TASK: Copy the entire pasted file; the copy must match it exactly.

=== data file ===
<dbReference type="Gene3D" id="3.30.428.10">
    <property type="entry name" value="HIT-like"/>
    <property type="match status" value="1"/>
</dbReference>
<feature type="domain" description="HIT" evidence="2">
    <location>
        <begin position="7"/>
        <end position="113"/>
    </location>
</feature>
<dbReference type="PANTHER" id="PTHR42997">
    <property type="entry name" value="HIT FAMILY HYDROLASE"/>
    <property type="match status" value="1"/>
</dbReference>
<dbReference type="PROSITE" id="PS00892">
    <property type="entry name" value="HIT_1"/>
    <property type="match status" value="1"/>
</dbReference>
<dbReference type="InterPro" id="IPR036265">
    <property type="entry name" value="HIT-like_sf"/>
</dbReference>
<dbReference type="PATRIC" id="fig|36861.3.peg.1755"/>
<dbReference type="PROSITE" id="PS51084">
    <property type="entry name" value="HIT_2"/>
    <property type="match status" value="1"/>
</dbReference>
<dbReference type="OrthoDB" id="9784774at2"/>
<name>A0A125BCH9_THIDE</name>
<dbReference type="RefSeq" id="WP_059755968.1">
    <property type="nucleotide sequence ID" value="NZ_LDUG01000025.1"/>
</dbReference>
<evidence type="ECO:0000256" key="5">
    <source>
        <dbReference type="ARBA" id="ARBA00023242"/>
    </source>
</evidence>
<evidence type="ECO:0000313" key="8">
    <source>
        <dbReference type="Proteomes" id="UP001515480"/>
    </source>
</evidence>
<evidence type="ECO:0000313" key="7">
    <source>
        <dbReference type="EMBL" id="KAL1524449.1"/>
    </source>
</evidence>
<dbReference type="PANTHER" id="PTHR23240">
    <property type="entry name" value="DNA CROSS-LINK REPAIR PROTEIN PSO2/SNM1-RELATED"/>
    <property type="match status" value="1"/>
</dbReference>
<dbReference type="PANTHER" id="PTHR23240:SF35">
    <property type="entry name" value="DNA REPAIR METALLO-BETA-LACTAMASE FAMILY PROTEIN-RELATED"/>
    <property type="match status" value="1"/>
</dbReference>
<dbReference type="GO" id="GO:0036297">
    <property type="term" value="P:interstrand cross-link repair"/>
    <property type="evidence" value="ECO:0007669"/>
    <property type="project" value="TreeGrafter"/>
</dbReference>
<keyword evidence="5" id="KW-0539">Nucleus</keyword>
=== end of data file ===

<dbReference type="Gene3D" id="3.30.428.10">
    <property type="entry name" value="HIT-like"/>
    <property type="match status" value="1"/>
</dbReference>
<feature type="domain" description="HIT" evidence="2">
    <location>
        <begin position="7"/>
        <end position="113"/>
    </location>
</feature>
<dbReference type="PANTHER" id="PTHR42997">
    <property type="entry name" value="HIT FAMILY HYDROLASE"/>
    <property type="match status" value="1"/>
</dbReference>
<dbReference type="PROSITE" id="PS00892">
    <property type="entry name" value="HIT_1"/>
    <property type="match status" value="1"/>
</dbReference>
<dbReference type="InterPro" id="IPR036265">
    <property type="entry name" value="HIT-like_sf"/>
</dbReference>
<dbReference type="PATRIC" id="fig|36861.3.peg.1755"/>
<dbReference type="PROSITE" id="PS51084">
    <property type="entry name" value="HIT_2"/>
    <property type="match status" value="1"/>
</dbReference>
<dbReference type="OrthoDB" id="9784774at2"/>
<name>A0A125BCH9_THIDE</name>
<dbReference type="RefSeq" id="WP_059755968.1">
    <property type="nucleotide sequence ID" value="NZ_LDUG01000025.1"/>
</dbReference>
<evidence type="ECO:0000256" key="5">
    <source>
        <dbReference type="ARBA" id="ARBA00023242"/>
    </source>
</evidence>
<evidence type="ECO:0000313" key="8">
    <source>
        <dbReference type="Proteomes" id="UP001515480"/>
    </source>
</evidence>
<evidence type="ECO:0000313" key="7">
    <source>
        <dbReference type="EMBL" id="KAL1524449.1"/>
    </source>
</evidence>
<dbReference type="PANTHER" id="PTHR23240">
    <property type="entry name" value="DNA CROSS-LINK REPAIR PROTEIN PSO2/SNM1-RELATED"/>
    <property type="match status" value="1"/>
</dbReference>
<dbReference type="PANTHER" id="PTHR23240:SF35">
    <property type="entry name" value="DNA REPAIR METALLO-BETA-LACTAMASE FAMILY PROTEIN-RELATED"/>
    <property type="match status" value="1"/>
</dbReference>
<dbReference type="GO" id="GO:0036297">
    <property type="term" value="P:interstrand cross-link repair"/>
    <property type="evidence" value="ECO:0007669"/>
    <property type="project" value="TreeGrafter"/>
</dbReference>
<keyword evidence="5" id="KW-0539">Nucleus</keyword>